Eight days, seven nights, no food and no action from Senator Chuck Schumer on pushing the DREAM Act as a stand-alone bill in the Senate.
“For him it’s a game for his own advancement in the world of politics,” said Yadira Alvarez, a recent graduate of Columbia University and an undocumented participant in the hunger strike. “For us, its about being able to get a job and support ourselves.”
Today, Alvarez and her fellow hunger strikers demanded to meet with Schumer to discuss the bill by Thursday or they would engage in non-violent civil disobedience.
Schumer replied by sending out his community outreach coordinator, Victor Pichardo, who said the senator could likely meet with them in another ten days, on June 18. He repeatedly stressed that Schumer supports the DREAM Act as chairman of the senate’s immigration subcommittee.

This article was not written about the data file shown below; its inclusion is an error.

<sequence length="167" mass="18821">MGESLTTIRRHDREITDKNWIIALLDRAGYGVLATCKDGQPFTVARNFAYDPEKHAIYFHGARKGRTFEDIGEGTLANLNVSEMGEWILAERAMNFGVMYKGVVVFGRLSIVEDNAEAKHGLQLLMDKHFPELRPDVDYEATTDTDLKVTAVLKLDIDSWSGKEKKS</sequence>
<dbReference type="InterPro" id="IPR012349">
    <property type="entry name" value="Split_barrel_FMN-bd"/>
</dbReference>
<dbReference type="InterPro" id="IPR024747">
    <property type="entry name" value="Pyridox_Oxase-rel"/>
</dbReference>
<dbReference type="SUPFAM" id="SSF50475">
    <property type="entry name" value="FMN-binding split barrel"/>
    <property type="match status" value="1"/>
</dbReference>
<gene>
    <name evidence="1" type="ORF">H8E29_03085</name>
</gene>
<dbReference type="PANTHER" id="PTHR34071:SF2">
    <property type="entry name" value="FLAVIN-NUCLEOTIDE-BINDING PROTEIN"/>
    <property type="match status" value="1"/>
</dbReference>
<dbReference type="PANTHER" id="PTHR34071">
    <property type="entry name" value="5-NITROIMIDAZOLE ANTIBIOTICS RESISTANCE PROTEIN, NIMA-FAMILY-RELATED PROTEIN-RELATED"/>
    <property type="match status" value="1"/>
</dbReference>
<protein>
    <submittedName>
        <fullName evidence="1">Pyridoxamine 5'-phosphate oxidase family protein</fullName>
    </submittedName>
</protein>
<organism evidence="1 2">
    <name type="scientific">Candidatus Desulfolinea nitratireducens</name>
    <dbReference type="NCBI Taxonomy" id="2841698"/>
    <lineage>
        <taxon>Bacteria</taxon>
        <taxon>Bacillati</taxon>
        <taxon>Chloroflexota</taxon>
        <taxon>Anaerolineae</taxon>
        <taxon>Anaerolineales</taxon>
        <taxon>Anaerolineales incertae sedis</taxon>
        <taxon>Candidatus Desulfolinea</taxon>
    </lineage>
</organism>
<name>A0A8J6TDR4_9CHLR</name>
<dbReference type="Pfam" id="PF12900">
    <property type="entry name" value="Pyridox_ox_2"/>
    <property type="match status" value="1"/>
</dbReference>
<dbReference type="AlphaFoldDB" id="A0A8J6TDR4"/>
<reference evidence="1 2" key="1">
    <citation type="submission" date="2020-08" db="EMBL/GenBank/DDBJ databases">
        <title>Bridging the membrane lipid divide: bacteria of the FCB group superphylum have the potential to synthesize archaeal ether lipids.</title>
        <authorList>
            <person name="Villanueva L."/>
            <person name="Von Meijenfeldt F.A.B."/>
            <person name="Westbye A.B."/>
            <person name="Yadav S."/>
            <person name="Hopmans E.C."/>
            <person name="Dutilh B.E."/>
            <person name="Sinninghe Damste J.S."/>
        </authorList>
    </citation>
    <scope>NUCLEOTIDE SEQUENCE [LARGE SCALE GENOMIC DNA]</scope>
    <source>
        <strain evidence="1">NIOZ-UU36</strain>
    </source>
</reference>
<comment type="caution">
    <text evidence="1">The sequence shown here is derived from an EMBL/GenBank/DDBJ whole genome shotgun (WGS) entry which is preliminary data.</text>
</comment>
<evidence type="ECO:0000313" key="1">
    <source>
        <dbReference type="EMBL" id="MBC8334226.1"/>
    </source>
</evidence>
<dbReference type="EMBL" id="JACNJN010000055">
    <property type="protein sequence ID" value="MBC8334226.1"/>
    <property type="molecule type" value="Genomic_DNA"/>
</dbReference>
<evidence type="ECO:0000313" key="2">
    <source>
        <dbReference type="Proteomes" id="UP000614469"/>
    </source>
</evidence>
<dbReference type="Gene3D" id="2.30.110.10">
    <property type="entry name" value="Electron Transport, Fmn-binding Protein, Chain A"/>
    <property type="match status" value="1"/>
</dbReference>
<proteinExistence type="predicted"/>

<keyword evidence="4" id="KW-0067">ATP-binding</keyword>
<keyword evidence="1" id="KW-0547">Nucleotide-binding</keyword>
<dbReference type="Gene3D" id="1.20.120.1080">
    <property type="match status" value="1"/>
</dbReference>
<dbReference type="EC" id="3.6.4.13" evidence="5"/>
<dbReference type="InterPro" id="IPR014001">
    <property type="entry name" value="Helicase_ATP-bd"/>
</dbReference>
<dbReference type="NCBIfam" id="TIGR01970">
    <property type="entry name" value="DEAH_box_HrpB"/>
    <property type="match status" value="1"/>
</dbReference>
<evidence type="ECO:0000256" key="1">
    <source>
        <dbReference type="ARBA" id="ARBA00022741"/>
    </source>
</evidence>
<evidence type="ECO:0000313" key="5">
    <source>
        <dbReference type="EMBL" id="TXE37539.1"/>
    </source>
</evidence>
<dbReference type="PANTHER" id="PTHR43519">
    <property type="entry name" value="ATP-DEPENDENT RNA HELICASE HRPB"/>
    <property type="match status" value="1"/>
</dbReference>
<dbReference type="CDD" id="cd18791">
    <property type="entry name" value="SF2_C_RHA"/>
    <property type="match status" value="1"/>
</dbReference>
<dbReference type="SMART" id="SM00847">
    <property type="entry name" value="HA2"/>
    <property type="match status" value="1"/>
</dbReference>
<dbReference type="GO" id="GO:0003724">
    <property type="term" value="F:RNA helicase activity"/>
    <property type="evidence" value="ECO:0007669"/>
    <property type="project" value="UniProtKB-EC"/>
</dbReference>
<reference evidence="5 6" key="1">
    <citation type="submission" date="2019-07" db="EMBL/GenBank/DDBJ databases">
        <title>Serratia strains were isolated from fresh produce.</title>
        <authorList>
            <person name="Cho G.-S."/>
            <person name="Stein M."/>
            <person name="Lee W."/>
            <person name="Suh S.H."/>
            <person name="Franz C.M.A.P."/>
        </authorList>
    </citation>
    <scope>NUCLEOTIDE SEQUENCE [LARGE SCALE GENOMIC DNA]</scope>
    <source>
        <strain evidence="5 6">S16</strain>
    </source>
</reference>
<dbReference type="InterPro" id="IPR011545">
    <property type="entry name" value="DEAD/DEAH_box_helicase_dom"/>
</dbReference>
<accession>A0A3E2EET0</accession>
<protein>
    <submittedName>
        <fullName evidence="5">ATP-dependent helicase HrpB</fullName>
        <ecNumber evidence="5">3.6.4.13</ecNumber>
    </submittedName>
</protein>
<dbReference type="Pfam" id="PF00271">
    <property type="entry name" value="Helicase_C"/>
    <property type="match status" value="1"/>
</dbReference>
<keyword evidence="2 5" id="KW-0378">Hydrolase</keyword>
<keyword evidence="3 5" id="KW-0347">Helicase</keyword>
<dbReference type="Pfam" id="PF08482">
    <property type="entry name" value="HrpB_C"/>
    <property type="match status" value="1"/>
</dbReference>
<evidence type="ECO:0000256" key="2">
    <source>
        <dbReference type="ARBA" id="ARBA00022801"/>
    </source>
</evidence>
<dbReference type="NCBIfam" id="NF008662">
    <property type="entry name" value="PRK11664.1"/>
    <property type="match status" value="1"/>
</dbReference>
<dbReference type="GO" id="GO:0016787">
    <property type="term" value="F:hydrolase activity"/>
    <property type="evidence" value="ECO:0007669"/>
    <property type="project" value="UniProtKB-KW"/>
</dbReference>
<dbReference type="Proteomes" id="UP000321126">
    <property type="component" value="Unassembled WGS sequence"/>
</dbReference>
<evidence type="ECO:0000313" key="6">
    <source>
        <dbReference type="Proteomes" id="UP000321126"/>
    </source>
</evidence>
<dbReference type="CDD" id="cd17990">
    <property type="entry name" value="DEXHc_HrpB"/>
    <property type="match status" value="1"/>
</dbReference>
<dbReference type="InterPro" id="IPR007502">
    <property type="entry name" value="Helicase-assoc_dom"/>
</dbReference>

“We’re trying to push for the DREAM Act to pass in the best position possible,” Pichardo said. “We’re trying to include it as part of comprehensive immigration reform.”
But standing next to several brightly colored bottles of Pedialyte that the strikers drink to stay hydrated, Alvarez rolled her eyes. “I think that’s the thing we hate the most,” she said. “A strong supporter would be one who moves the DREAM Act forward this year by itself.”
Supporters of the DREAM Act say it could pass if Schumer focused on lining up more Republicans instead of on pushing an omnibus reform bill that is likely stir up much debate but may fail in an election year.